This content is rated TV-MA, and is for viewers 18 years or older. Are you of age?
Sorry, you are not old enough to view this content.

The Solar Decathlon: Tech Culture

About Video Transcript

Tech Culture: The Solar Decathlon

4:11 /

In the Green Show this week, we stop by the Solar Decathlon, find out what causes 17 percent of greenhouse gas emissions, and look at why Volkswagen would invest in high-tech stairs.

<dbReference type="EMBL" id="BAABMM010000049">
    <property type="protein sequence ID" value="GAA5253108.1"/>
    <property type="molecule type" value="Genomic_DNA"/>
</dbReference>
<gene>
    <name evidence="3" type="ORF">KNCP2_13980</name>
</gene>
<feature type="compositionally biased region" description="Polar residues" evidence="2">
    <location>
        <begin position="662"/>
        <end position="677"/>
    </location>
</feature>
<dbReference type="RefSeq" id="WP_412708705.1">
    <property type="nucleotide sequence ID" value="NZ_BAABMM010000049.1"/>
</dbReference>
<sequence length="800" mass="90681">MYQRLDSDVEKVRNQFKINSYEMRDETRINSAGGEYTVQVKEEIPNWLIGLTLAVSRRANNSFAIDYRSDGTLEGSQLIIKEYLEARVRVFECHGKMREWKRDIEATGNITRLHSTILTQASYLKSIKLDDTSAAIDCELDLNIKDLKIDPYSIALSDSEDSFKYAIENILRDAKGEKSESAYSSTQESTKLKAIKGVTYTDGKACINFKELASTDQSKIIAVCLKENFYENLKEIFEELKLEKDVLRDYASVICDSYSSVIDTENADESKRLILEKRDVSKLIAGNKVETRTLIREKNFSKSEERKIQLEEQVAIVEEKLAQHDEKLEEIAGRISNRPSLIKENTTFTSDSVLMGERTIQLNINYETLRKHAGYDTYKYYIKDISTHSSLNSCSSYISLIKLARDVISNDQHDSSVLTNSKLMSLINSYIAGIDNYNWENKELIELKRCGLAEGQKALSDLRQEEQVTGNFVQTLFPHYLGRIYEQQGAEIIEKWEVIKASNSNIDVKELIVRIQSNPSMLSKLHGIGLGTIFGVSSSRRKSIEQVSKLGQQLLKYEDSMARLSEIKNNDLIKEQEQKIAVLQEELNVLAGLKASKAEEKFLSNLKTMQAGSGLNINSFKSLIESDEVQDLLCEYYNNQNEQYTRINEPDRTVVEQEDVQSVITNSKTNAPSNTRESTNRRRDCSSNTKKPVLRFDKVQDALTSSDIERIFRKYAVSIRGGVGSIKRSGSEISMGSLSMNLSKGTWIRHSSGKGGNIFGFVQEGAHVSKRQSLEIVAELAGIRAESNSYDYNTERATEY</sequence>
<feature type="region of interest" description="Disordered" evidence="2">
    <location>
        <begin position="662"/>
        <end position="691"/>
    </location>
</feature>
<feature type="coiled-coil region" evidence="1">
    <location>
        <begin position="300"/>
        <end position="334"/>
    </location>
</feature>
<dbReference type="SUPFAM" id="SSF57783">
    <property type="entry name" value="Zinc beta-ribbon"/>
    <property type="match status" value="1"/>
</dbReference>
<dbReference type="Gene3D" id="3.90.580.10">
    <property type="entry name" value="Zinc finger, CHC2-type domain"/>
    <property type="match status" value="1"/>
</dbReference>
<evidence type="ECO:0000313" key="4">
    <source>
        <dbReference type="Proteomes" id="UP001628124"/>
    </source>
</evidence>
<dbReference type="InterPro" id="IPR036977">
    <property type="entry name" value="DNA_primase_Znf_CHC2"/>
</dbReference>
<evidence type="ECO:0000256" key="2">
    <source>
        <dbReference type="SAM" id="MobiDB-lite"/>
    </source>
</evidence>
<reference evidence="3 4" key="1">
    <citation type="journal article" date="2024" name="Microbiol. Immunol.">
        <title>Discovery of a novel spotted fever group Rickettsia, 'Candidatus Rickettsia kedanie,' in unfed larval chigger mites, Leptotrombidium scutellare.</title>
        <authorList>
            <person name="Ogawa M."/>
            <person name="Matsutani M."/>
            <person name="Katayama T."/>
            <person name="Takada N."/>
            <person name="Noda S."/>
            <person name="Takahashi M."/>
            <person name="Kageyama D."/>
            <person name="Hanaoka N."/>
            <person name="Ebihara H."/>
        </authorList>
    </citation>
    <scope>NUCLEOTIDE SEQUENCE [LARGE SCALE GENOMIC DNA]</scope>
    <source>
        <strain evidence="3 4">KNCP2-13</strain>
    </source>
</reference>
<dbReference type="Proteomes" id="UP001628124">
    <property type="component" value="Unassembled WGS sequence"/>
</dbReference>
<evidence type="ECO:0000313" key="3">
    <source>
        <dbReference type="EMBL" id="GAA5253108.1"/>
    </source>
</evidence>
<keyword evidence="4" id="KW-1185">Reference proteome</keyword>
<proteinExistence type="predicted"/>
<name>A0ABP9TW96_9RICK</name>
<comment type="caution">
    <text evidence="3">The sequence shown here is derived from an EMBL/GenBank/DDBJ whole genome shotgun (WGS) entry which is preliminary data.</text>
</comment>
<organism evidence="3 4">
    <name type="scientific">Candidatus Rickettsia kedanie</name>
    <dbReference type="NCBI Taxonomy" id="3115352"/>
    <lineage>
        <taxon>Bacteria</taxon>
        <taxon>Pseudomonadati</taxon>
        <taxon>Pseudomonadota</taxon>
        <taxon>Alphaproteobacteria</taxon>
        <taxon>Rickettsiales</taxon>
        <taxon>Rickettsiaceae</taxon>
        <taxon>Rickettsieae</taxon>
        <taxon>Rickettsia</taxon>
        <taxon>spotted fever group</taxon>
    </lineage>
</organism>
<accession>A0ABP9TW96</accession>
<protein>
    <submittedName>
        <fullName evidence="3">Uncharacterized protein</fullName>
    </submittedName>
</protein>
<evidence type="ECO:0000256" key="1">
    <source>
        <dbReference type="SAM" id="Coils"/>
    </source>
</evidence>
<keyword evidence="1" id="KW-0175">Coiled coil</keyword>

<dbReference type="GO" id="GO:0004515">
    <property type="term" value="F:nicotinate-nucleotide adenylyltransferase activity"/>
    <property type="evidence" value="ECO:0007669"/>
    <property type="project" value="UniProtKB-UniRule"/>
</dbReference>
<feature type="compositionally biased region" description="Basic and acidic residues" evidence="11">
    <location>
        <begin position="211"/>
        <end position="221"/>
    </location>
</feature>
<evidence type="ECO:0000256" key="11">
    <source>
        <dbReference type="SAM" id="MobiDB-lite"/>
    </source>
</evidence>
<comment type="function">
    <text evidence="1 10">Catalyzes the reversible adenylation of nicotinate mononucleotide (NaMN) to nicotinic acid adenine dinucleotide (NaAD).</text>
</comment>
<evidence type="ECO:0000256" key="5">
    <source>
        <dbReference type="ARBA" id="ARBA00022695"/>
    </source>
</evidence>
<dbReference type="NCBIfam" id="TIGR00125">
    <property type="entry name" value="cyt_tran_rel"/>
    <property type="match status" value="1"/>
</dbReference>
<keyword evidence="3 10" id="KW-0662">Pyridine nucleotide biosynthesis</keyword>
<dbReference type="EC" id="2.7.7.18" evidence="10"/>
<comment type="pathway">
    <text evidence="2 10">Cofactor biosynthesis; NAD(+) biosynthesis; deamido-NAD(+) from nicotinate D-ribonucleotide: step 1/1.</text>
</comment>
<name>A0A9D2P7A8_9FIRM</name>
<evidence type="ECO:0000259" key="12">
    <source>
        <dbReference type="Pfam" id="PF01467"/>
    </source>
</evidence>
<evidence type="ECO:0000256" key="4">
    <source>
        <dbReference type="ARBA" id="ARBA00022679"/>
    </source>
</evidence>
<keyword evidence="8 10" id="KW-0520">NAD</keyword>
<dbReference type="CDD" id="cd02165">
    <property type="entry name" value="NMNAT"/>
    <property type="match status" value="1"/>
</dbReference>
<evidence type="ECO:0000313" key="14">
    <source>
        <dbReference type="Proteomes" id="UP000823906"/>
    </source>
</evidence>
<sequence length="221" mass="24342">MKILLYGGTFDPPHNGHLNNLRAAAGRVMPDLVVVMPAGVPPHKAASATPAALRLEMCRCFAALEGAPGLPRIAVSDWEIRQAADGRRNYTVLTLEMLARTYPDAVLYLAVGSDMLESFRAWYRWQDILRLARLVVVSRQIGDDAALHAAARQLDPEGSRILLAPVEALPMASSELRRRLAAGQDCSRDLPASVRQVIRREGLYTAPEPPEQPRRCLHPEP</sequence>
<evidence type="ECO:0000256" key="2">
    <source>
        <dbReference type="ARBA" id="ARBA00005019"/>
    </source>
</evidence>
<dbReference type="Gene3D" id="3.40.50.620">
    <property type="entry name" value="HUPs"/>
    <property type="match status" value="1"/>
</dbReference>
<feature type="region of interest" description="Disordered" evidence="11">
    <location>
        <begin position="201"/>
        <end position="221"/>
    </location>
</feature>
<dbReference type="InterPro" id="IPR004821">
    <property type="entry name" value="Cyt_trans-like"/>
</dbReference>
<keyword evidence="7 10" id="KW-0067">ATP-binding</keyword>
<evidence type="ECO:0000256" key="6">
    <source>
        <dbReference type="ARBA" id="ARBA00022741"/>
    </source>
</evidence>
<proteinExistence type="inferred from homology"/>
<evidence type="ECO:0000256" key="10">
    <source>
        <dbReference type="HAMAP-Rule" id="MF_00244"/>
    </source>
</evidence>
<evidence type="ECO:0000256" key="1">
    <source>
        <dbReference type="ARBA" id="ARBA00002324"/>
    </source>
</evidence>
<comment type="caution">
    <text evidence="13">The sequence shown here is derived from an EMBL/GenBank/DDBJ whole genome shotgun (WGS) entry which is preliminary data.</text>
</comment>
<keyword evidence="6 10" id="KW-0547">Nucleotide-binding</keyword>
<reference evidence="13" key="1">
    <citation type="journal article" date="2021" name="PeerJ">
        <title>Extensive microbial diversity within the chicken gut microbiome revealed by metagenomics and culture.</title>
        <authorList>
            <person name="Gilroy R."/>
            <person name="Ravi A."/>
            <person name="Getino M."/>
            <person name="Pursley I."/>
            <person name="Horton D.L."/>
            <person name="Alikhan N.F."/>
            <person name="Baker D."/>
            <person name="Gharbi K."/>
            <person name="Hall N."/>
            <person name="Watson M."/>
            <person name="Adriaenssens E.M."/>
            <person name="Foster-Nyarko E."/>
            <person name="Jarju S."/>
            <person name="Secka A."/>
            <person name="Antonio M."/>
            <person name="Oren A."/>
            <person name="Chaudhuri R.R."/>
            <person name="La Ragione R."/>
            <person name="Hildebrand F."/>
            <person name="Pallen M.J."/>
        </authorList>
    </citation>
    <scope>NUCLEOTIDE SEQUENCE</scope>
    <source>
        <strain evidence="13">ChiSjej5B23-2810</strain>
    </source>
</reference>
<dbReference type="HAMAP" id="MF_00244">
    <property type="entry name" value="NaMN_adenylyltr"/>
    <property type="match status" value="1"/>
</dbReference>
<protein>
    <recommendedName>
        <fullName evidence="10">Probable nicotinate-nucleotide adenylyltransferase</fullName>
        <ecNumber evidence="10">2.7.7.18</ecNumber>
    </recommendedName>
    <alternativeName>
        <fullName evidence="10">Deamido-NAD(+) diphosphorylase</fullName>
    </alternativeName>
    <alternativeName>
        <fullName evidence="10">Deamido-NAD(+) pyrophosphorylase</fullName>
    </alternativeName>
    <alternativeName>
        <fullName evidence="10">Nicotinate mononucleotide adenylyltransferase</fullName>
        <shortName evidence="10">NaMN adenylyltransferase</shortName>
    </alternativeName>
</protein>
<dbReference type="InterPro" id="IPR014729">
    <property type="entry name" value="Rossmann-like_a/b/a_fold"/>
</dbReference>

>> Mark Licea: Hey I'm Mark Licea and this week Volkswagen gives an incentive to take the stairs. Find out what causes 17% of green house gas emissions and our green tech editor stops by the Solar Decathlon. The Green Show starts now. ^M00:00:16 [ Music ] ^M00:00:23 >> US Department of Energy funded Solar Decathlon is open to the public in Washington DC this week. If you're not familiar with the event our senior editor of Green Tech takes us there. [ Background music ] >> Martin LaMonica: Hi this is Martin LaMonica with CNET. I'm here at the Solar Decathlon which is a competition between 20 colleges to build the best solar home and I'm standing in front of a home that's powered entirely by sun. It's from Team Germany and its one of the more high tech entrants. You have solar panels on the roof but you also have solar panels on the siding. These are thin film solar cells that generate all together potentially 11 kilowatts of electricity and that's a lot. Not only that, these panels have specially designed material that's super insulated and that's very tight enveloped. This house is also equal to build a 2 story home which is different than all the other entrants and like the others they have an energy monitor inside so you can control your appliances. Now these are real high tech homes but some of them are actually pretty simple in terms of their design and the idea is so that people can come and get some ideas for their own home. This is Martin LaMonica with CNET. Thanks for watching. >> Mark: The overall winner of the decathlon will be announced on Friday. Deforestation causes 17% of green house gas emissions. You can learn more about deforestation and other climate change facts with 3 new videos in Google Earth. If you go to Google.com/cop15 you can watch and send out links to Google's new climate change videos. >> For a long time neglected we know today that these forests are one of the largest terrestrial carbon reservoirs but this storage is no longer safe. When [inaudible] are drained, the stored carbon is released into the atmosphere through dehydration and wild fire, contributing to climate warming. >> Mark: They're created in preparation for the UN climate Change Conference in December and they raise awareness on the endangered species in Sambongaou [assumed spelling] National Park and the deforestation in Madagascar and the Amazon. Studies show that just being aware of the energy consumption in your home can help consumers reduce power use by 15%. Power meters are 1 way to raise awareness in Google's power meter software now works without your utility company. Starting at $200 the Ted 5000 or the Energy Detective pairs with Google power meter. You install the device in your home electric panel and Google can track your power bill using a smartphone or the web. A good investment if you keep getting surprises on your power bill, not so much if you need a constant reminder to shut off the lights before you leave the house. Engadget got a hold of some footage showing Hitachi's new face recognition display. Similar to the Sony VE5 it senses motion but this model powers off when it detects a face looking away from the screen.^M00:02:59 [ Background sounds ] ^M00:03:11 >> See now that is useful if you like to read the newspaper in front of your power guzzling big screen TV, like the lady in the video. Yeah that's very practical. Speaking of practical: A lot of energy would be saved if people just took the stairs instead of riding an escalator or an elevator plus there's also the health benefits from getting more exercise. Of course we all know this but Volkswagen found that there's a way to get 66% more people to take the stairs. ^M00:03:36 [ Music ] ^M00:03:54 [ Background music ] >> Turns out most of us just want to be entertained and make music. Try climbing the stairs while listening to your MP3 player and that's it for this week. Send your feedback to Greenshow@cnet.com. I'm Mark Licea. Thanks for watching.